Africa recently moved closer to economic integration with the launch of the operational phase of Africa Continental Free Trade Agreement (AfCFTA) on 7th July 2019 at Niamey, Niger. When fully operational,AfCFTA will create a single market for goods and services by removing existing trade barriers across Africa. Set to be the world’s largest free trade zone in terms of population, it will create a single market of 1.2 billion people and establish a combined GDP of USD2.5 Trillion. The UN Economic Commission for Africa projects it to have the potential to raise intra-African trade by 15% to 25%, or $50 billion to $70 billion, by 2040.
Even with this rosy picture painted by these targeted figures, finer details of achieving them need a tooth-comb approach. It is foolhardy for any business seeking a share to think of Africa as one homogeneous market of 1.2 billion people eagerly awaiting your goods/services. Some South African companies-otherwise very successful at home-have failed miserably in most of Africa, with success registered only in marketsneighboring home.
The reason is, they mistakenly think what works in South Africa will automatically work elsewhere, yet at home they will tell you they have “never been to Africa”. Even more interestingly, they never learn from their predecessors, with a current example being a popular South African pay TV channel provider currently on the brink in most of Africasince they won’t switch to a pay-on-demand model when most of Africa long-moved to internet-based free content streaming.
Given the diversity that defines Africa, each of the 54 countries has their own cultural, linguistic and socio-economic environment which businesses thinking Africa will have to contend with. That is where the tooth comb comes in.
Conventional Fast-Moving Consumer Goods (FMCGs) distribution proponents argue it is easier to station a production unit in one corner of Africa, produce for the market and distribute using traditional FMCG models used by multinationals over the years. In the disruption world we live in, that is defending success formulas of yester-years without considering current market dynamics.
The reality is, businesses thinking of growing under AfCFTA must consider the diversity that defines Africa, lestbe ready for failure.
The easiest way to do so is by adopting franchising to drive AfCFTA, since ithas been proven to succeed through localizing ownership. What is important, however, is that the franchising model as generally applied in the countries where it has succeeded, must change/adapt to fit-in with the individual country’s economic reality, activities, tradition and culture.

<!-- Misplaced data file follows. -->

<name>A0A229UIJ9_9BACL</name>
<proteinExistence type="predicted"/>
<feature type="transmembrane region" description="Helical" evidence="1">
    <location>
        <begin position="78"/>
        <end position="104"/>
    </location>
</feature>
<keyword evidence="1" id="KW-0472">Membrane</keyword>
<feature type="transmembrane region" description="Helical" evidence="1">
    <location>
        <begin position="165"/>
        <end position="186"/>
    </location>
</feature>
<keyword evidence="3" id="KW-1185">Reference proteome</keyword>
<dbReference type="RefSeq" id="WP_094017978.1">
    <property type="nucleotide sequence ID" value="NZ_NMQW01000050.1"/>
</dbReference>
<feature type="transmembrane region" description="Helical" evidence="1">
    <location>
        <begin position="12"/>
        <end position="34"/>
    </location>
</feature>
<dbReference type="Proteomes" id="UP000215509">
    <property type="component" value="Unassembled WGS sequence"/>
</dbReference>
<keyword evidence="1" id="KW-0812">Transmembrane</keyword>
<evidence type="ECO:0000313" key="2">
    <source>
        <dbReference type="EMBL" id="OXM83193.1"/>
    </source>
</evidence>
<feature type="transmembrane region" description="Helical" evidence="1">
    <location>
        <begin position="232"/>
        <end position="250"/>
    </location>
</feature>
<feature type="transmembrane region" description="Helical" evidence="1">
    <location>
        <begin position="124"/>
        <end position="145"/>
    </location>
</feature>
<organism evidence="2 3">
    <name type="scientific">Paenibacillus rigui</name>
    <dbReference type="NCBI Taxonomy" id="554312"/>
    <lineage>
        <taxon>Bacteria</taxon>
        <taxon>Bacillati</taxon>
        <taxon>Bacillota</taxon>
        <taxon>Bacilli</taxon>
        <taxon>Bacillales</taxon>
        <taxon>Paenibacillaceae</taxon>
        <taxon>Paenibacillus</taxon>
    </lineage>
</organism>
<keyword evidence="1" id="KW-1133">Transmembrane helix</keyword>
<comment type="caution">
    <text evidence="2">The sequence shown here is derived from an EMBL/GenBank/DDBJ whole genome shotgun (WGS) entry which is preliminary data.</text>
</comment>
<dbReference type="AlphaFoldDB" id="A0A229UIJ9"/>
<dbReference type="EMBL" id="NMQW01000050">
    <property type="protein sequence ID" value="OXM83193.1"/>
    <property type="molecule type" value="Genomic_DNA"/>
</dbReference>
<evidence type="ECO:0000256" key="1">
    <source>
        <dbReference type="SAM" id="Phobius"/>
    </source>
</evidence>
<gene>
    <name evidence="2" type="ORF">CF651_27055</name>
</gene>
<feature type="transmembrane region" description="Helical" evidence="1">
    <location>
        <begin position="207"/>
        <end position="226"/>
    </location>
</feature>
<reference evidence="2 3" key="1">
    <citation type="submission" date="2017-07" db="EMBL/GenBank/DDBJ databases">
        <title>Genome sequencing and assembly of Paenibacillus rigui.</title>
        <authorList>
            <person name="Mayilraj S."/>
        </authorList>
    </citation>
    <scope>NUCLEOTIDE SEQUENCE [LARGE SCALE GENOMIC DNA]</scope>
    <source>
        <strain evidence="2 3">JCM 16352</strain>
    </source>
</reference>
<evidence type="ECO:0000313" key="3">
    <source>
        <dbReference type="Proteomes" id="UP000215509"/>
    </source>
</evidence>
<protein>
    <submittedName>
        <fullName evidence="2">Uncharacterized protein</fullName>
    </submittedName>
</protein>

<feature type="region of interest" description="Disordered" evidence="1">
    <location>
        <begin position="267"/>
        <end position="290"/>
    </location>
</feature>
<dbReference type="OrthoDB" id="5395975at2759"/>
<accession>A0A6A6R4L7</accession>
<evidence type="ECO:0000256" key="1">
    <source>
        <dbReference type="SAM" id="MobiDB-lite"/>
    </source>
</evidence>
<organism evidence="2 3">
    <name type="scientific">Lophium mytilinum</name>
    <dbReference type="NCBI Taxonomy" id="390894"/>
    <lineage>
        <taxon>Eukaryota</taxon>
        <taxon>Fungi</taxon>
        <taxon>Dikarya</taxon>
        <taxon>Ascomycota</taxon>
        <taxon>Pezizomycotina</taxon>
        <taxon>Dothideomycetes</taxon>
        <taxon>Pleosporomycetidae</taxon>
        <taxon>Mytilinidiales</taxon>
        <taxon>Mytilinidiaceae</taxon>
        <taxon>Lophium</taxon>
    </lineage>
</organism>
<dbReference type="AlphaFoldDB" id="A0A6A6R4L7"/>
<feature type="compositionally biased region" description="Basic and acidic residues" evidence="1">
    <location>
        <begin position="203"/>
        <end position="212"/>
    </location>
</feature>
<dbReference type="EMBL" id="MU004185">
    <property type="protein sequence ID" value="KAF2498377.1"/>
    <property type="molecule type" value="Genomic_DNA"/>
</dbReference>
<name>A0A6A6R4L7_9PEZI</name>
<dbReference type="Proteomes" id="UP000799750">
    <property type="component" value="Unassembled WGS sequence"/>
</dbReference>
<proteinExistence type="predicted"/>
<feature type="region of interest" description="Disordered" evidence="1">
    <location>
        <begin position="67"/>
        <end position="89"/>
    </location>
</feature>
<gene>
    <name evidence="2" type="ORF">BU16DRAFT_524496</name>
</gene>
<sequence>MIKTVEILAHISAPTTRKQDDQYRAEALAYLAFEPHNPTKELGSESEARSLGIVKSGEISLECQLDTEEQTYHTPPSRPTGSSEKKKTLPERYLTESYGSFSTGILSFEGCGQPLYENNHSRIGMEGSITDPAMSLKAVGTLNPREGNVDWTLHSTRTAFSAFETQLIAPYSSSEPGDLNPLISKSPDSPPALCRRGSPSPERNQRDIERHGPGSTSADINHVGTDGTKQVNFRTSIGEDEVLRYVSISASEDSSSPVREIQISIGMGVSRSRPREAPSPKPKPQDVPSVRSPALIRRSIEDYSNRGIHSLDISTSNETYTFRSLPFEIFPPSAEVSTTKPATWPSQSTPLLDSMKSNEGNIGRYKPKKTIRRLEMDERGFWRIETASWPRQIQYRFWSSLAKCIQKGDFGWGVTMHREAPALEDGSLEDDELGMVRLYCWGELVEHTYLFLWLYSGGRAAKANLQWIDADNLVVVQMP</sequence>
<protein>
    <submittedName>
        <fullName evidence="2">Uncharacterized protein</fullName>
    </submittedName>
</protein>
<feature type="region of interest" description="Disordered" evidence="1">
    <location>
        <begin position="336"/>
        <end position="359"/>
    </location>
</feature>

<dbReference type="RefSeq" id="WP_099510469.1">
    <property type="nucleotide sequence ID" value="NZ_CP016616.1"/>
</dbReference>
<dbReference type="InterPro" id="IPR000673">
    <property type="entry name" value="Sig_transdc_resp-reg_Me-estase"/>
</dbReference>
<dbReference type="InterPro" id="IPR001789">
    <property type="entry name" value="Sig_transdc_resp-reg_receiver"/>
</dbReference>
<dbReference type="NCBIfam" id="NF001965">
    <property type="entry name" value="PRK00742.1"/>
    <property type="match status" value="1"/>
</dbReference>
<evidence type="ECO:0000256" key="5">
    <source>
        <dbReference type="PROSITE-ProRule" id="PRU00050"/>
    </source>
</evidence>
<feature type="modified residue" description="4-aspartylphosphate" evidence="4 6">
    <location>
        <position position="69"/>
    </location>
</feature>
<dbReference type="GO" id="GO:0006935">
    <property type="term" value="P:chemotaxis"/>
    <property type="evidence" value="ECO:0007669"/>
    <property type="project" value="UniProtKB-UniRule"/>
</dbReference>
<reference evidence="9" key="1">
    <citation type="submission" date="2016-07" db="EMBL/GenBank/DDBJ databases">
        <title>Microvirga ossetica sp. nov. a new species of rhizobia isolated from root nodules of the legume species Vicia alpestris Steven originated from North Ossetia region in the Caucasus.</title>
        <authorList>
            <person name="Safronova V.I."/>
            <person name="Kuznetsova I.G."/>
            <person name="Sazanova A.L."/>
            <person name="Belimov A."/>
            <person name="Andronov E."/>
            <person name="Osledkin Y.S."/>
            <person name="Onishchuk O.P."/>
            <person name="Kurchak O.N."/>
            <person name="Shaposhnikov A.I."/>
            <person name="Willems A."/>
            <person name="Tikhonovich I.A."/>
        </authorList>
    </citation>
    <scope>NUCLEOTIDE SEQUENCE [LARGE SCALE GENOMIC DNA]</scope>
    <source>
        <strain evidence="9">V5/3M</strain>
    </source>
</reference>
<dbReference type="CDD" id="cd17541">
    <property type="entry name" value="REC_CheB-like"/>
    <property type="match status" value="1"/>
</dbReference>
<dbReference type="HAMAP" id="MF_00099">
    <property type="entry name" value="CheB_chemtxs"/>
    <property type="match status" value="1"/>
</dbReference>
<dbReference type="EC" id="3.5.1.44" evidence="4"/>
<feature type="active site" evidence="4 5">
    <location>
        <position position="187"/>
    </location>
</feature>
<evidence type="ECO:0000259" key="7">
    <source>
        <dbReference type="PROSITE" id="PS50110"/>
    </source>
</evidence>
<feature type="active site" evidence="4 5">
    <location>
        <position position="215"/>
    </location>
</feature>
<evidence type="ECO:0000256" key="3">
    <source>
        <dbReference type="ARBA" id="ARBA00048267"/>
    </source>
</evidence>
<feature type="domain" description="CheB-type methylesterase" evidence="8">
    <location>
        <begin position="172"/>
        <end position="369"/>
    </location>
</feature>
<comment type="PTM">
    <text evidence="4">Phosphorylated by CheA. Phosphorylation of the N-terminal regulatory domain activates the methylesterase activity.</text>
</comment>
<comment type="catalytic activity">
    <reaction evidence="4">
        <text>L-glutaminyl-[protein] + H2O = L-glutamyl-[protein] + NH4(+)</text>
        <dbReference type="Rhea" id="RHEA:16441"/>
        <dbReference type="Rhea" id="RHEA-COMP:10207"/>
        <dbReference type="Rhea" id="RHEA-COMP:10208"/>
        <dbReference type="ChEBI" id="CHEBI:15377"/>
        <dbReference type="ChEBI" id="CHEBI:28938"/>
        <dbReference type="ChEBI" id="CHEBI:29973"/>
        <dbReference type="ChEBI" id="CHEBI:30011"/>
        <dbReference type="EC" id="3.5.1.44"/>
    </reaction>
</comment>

Kirk Magleby in his book “Ending Global Poverty- The Micro-Franchise Solution” shows that there are at least 19 different business relationships that are variations of franchising.
He states that “most of the successful enterprises on earth could conceivably utilize one or more of the standards-driven, well-documented franchise relationships to extend their influence into the far reaches of the developing world. For franchisor and franchisee alike, a well-designed and artfully administered franchise concept can be a consummate win-win”.
It is through adopting one or several of these that African businesses will seize opportunities under AfCFTA and eventually integrate Africa. Even as we attract Foreign Direct Investments-(FDIs), Africa can’t simply wait for international brands to eventually establish in certain selected countries-as they currently do-based on uniteconomics of their foreign-designedfranchise models. To integrate Africa socio-economically, indigenous business concepts in Africa must take the initiative to localize franchising and this is possible as has been proven by the few that have tried.Given the micro nature of most African enterprises, Micro-franchising holds the magic key.
The writer is the Project Promoter and Lead Franchise Consultant at Africa Franchising Accelerator Project aimed at achieving faster African socio-economic integration under AfCFTA. We work with country apex private sector bodies to increase the uptake of franchising by helping indigenous African brands to franchise.
We turn around struggling indigenous franchise brands to franchise cross-border. We settle international franchise brands into Africa to build a well-balanced franchise sector. We create a franchise-friendly business environment with African governments for quicker African economic integration.